MySQL Error Code 1215: “Cannot add foreign key constraint”

MySQL Error Code 1215

Updated 7-05-2019

In this blog, we’ll look at how to resolve MySQL error code 1215: “Cannot add foreign key constraint”.

Our Support customers often come to us with things like “My database deployment fails with error 1215”, “Am trying to create a foreign key and can’t get it working” or “Why am I unable to create a constraint?” To be honest, the error message doesn’t help much. You just get the following line:

ERROR 1215 (HY000): Cannot add foreign key constraint

There’s actually a multitude of reasons this can happen, and in this blog post is a compendium of the most common reasons why you can get MySQL Error Code 1215, how to diagnose your case to find which one is affecting you, and potential solutions for adding the foreign key.

(Note: be careful when applying the proposed solutions, as many involve ALTERing the parent table and that can take a long time blocking the table, depending on your table size, MySQL version and the specific ALTER operation being applied; In many cases using pt-online-schema-change will be likely a good idea).

So, onto the solutions:

The best way to start investigating this error is by getting more information about it from LATEST FOREIGN KEY ERROR section of SHOW ENGINE INNODB STATUS. This will give you a hint regarding the problem, which should help you identify your case in the list below.

1) The table or index the constraint refers to does not exist yet (usual when loading dumps).

How to diagnose: Run SHOW TABLES or SHOW CREATE TABLE for each of the parent tables. If you get error 1146 for any of them, it means tables are being created in the wrong order.
How to fix: Run the missing CREATE TABLE and try again, or temporarily disable foreign-key-checks. This is especially needed during backup restores where circular references might exist. Simply run:

Example:

2) The table or index in the constraint references misuses quotes.

How to diagnose: Inspect each FOREIGN KEY declaration and make sure you either have no quotes around object qualifiers or that you have quotes around the table and a SEPARATE pair of quotes around the column name.
How to fix: Either don’t quote anything or quote the table and the column separately.
Example:

3) The local key, foreign table or column in the constraint references have a typo:

How to diagnose: Run SHOW TABLES and SHOW COLUMNS and compare strings with those in your REFERENCES declaration.
How to fix: Fix the typo once you find it.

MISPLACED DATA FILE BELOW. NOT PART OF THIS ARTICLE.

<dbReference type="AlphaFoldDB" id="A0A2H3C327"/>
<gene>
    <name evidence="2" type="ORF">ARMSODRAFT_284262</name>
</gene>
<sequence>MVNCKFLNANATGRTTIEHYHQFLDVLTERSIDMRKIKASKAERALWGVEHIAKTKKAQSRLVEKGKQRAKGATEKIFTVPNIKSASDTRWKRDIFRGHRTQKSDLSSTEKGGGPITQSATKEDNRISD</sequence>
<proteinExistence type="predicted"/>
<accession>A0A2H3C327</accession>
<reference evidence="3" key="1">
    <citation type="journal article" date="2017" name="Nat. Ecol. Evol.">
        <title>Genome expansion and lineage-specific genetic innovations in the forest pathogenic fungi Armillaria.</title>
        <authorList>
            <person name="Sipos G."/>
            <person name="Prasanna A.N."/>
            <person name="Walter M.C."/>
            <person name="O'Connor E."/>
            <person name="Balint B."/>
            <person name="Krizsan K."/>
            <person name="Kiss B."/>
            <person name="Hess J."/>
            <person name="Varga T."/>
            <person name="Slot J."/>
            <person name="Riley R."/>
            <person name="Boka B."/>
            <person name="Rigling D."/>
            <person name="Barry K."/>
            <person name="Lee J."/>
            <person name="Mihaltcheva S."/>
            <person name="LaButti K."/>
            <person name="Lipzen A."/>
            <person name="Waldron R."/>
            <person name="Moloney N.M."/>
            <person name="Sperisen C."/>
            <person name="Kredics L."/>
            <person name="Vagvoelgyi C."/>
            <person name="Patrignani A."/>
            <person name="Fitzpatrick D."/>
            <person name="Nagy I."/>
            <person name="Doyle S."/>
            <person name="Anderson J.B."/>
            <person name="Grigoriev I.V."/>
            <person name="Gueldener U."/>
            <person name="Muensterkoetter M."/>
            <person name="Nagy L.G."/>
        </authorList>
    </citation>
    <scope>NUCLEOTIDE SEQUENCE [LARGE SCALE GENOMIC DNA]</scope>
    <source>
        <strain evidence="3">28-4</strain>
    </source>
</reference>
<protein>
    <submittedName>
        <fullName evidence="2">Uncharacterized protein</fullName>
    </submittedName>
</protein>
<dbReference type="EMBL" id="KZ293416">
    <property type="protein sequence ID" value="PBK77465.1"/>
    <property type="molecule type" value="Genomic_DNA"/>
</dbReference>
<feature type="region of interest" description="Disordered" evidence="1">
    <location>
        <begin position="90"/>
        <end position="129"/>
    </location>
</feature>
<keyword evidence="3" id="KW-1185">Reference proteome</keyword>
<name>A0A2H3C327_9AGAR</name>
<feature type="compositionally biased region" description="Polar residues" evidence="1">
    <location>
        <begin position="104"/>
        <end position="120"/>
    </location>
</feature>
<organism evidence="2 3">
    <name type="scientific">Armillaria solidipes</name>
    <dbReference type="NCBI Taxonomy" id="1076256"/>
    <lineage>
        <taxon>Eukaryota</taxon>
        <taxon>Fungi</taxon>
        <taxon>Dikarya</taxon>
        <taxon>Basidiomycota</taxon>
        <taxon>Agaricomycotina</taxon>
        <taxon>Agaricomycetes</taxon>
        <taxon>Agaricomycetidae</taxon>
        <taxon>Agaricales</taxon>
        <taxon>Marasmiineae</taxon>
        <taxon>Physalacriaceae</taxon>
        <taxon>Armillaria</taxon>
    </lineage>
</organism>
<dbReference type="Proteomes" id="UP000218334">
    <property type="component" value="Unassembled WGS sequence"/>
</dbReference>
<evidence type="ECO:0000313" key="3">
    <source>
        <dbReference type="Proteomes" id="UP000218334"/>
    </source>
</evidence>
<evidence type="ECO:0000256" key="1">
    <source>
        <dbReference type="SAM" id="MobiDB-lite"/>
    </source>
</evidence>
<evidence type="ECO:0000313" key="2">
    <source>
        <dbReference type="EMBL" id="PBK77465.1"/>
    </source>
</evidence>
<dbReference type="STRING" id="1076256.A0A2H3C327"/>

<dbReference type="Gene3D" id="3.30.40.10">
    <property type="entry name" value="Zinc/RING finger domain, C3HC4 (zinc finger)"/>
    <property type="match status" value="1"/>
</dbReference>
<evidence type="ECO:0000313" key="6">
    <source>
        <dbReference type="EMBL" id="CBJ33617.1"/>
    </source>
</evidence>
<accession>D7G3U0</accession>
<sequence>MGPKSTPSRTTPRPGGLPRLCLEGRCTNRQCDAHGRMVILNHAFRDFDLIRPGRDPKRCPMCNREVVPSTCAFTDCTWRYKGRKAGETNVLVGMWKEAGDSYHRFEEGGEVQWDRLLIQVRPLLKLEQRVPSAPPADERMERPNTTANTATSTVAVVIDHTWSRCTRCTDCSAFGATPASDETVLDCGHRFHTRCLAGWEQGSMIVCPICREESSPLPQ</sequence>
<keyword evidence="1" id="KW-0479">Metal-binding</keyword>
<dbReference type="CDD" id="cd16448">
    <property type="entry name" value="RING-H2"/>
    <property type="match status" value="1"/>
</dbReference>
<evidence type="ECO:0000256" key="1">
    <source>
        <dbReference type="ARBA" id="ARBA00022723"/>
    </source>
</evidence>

Example:

4) The column the constraint refers to is not of the same type or width as the foreign column:

How to diagnose: Use SHOW CREATE TABLE parent to check that the local column and the referenced column both have the same data type and width.
How to fix: Edit your DDL statement such that the column definition in the child table matches that of the parent table.
Example:

5) The foreign object is not a KEY of any kind

How to diagnose: Use SHOW CREATE TABLE parent to check that if the REFERENCES part points to a column, it is not indexed in any way.
How to fix: Make the column a KEY, UNIQUE KEY or PRIMARY KEY on the parent.
Example:

6) The foreign key is a multi-column PK or UK, where the referenced column is not the leftmost one

How to diagnose: Do a SHOW CREATE TABLE parent to check if the REFERENCES part points to a column that is present in some multi-column index(es) but is not the leftmost one in its definition.
How to fix: Add an index on the parent table where the referenced column is the leftmost (or only) column.
Example:

7) Different charsets/collations among the two table/columns

How to diagnose: Run SHOW CREATE TABLE parent and compare that the child column (and table) CHARACTER SET and COLLATE parts match those of the parent table.
How to fix: Modify the child table DDL so that it matches the character set and collation of the parent table/column (or ALTER the parent table to match the child’s wanted definition.
Example:

8) The parent table is not using InnoDB

How to diagnose: Run SHOW CREATE TABLE parent and verify if ENGINE=INNODB or not.
How to fix: ALTER the parent table to change the engine to InnoDB.
Example: